After our coffee we started down to 27, rue de Fleures to see the home (and salon) of Gertrude Stein and her companion (read lesbian lover) Alice B. Toklas in the 6th Arrondissement. Here she hosted some of the greatest artists of the twentieth century such a Picasso, Juan Gris, Matisse, Hemingway, Pound, and (Thornton) Wilder (as Stein wrote about in The Autobiography of Alice B. Toklas). Alice was also famous for her brownie recipe (if you’ve never heard of Alice B. Toklas brownies – look it up, my friends).
Then the Partner and I headed down to 74, rue de Cardinal-Lemoine to see the first Paris apartment of Earnest Hemingway and his first wife, Hadley (who I always thought looked a bit too much like a boy – just saying, Hem). Hemingway also wrote about those days in his ruthless memoir, A Moveable Feast.
Also in the 6th, we hit Laperouse at 51, quai des Grands-Augustins. Founded in 1766 by a wine merchant, this restaurant was later frequented by Émile Zola, George Sand, Alexander Dumas and Victor Hugo. They can now add The Gay Groom and the Partner to their illustrious list.
Near the Eiffel Tower we saw the apartment at 7, rue Edmond-Valentin where James Joyce lived from 1935 to 1939. I’m still wondering if I can find an page from my favourite book, Ulysses, that would be appropriate for a reading at our wedding – anyone who has read it knows that finding one sure as hell won’t be easy.
And nearby at 14, rue de Tilsitt we took a lookie-loo at where F. Scott Fitzgerald lived with Zelda and their daughter, Scottie.
By now your humble blogger and his Partner were getting tired.
But we kept right on marching through Paris…
102 Boulevard Haussmann was the address of the great French novelist (and fellow homosexual) Marcel Proust (1871-1922) who, wracked with asthma, spent much of his life writing in his cork-lined bedroom. Being a fellow asthmatic (and homosexual) I’ve always felt a great affinity with Marcel Proust (as well as other asthmatic writers like Elizabeth Biship, Djuana Barnes, John Updike, Ann Radcliffe…).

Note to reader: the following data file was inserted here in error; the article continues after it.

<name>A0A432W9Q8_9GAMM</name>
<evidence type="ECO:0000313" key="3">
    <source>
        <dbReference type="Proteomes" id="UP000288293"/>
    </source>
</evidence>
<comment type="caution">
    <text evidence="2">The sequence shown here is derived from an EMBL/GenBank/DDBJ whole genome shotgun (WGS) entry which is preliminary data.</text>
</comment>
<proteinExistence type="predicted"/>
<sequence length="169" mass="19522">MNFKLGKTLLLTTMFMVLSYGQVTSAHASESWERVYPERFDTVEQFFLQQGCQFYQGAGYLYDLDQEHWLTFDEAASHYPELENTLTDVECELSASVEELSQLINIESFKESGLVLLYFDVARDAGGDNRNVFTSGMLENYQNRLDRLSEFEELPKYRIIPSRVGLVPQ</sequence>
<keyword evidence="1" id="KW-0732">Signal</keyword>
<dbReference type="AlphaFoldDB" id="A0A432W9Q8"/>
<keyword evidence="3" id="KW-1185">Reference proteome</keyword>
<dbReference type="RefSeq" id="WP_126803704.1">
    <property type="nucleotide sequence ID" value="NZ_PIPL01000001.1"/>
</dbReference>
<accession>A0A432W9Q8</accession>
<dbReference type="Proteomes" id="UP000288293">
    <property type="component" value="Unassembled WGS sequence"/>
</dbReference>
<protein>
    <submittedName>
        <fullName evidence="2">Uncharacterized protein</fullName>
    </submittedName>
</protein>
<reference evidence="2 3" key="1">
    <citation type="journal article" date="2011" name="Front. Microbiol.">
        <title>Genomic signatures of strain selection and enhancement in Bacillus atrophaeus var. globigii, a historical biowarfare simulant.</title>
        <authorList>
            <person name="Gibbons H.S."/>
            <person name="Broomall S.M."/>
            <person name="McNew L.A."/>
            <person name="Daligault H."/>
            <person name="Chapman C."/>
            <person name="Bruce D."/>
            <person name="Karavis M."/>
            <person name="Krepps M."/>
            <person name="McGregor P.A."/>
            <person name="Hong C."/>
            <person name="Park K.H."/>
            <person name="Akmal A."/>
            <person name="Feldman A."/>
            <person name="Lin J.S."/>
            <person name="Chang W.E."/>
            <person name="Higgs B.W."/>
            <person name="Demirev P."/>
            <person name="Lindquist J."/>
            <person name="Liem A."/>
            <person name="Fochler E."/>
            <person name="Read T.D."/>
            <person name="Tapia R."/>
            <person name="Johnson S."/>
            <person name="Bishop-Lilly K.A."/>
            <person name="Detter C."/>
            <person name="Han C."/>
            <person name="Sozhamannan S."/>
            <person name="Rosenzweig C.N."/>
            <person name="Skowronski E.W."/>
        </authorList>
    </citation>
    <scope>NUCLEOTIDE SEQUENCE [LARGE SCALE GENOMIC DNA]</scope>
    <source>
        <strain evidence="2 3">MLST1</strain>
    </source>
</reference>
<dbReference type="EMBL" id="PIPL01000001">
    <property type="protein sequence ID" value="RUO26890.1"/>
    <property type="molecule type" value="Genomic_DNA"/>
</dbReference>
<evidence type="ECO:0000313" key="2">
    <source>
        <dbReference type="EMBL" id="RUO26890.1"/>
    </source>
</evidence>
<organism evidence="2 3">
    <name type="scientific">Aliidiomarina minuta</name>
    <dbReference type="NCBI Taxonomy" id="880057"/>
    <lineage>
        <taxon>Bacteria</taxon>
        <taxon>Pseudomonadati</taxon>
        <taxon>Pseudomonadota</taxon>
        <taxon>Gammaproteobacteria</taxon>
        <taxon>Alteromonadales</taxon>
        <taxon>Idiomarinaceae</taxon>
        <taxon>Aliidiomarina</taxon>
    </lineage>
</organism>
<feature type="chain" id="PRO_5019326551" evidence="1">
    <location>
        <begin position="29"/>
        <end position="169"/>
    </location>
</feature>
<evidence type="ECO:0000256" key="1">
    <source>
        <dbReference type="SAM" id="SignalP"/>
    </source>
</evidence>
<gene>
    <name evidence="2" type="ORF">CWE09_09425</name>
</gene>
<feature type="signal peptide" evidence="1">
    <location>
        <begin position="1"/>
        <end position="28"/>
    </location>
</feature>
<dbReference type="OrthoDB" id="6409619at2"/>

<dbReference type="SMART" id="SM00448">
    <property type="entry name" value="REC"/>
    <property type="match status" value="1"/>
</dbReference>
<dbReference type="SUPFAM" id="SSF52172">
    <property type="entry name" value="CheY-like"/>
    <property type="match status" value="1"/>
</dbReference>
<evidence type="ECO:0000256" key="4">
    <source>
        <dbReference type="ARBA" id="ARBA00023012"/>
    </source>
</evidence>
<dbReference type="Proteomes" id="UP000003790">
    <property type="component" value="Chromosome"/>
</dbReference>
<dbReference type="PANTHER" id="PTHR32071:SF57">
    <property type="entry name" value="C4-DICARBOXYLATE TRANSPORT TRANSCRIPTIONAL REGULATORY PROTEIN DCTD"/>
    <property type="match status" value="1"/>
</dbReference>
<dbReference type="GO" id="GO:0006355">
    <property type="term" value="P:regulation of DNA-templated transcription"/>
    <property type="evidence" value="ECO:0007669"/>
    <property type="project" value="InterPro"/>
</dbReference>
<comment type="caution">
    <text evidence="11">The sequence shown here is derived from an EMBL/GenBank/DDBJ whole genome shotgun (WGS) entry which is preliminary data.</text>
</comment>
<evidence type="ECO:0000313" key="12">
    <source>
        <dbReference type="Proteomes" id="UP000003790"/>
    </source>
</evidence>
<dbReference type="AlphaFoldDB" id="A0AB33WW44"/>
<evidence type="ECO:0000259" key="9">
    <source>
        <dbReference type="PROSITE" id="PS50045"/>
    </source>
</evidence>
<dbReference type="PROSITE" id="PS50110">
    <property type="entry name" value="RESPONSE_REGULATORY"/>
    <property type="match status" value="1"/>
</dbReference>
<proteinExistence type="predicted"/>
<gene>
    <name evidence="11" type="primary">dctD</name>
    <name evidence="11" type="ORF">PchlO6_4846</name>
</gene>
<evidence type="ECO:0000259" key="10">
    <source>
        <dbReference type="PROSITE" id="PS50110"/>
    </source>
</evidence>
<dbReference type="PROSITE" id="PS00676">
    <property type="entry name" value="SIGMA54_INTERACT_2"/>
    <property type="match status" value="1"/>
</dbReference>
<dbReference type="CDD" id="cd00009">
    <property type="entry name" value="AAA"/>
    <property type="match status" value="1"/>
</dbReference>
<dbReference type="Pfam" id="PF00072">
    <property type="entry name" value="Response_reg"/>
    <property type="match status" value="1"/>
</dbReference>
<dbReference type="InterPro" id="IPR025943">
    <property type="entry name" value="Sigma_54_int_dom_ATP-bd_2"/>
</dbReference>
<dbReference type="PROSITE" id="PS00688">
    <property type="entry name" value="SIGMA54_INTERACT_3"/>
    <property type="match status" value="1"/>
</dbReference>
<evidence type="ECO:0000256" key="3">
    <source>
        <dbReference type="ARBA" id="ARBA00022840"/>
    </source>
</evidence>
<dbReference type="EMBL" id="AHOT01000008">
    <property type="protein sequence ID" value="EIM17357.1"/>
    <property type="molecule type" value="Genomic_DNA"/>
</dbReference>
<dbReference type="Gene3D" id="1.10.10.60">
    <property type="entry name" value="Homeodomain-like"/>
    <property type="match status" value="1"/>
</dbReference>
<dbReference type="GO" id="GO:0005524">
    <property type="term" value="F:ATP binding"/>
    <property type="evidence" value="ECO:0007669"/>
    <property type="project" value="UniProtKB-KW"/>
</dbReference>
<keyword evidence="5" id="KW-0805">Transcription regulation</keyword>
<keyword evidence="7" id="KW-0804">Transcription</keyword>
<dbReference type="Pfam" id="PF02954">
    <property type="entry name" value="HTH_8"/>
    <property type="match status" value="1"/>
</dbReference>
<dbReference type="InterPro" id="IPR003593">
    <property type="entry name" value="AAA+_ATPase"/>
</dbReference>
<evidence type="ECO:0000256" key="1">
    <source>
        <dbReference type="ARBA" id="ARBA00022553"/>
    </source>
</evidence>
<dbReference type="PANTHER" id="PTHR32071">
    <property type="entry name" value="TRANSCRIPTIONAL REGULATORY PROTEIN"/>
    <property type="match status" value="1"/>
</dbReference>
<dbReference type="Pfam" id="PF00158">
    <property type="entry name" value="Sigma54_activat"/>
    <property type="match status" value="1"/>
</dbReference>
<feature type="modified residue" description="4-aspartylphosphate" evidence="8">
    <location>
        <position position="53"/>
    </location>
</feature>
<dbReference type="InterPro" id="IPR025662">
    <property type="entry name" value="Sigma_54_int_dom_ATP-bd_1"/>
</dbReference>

Then we strolled down to 44, rue de l’Amiral Hamelin where Marcel Proust actually died of pneumonia in 1922. Today the building is the Hotel Elysee Union. A plaque over the door commemorates the site.
Finally, after a quick change at the the hotel, we took the metro up to Cimetière du Père-Lachaise. The largest cemetery in Paris, it is the final resting place of some of the most notable literary figures in Western History, including Balzac…
and Moliere, Gertrude Stein and Marcel Proust.
Then I proposed.
Well not right there on Proust’s grave, that would be très gauche (almost as gauche as using french phrases in English sentences), I proposed later that evening at a little restaurant in the Marais.
The waiter had just brought our dessert (most likely something chocolate, knowing the Partner) and I tried to remember the words I had been planning for that moment. I’m supposed to say something about all the years we’ve been together… and there was something about growing old together… and how much I loved him…
The Partner began to eat the dessert in front of him and my nerves finally got the best of me. As the waiter poured us a cafe au lait I finally blurted out –
He said yes.
And the waiter, who was most coincidentally named Marcel, then congratulated us and took our photograph.
59 days to go.
Jeffrey, The Gay Groom